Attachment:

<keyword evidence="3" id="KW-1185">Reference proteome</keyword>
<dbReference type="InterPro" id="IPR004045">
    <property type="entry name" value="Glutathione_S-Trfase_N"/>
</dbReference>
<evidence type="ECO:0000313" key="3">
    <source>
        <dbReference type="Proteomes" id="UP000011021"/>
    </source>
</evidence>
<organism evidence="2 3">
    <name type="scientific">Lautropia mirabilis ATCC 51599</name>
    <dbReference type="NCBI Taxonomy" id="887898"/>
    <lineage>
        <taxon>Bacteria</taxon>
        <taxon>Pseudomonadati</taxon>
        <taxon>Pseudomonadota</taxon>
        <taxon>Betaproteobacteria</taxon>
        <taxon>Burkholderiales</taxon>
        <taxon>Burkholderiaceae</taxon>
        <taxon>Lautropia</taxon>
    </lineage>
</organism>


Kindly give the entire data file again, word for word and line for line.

<keyword evidence="3" id="KW-1185">Reference proteome</keyword>
<dbReference type="InterPro" id="IPR004045">
    <property type="entry name" value="Glutathione_S-Trfase_N"/>
</dbReference>
<evidence type="ECO:0000313" key="3">
    <source>
        <dbReference type="Proteomes" id="UP000011021"/>
    </source>
</evidence>
<organism evidence="2 3">
    <name type="scientific">Lautropia mirabilis ATCC 51599</name>
    <dbReference type="NCBI Taxonomy" id="887898"/>
    <lineage>
        <taxon>Bacteria</taxon>
        <taxon>Pseudomonadati</taxon>
        <taxon>Pseudomonadota</taxon>
        <taxon>Betaproteobacteria</taxon>
        <taxon>Burkholderiales</taxon>
        <taxon>Burkholderiaceae</taxon>
        <taxon>Lautropia</taxon>
    </lineage>
</organism>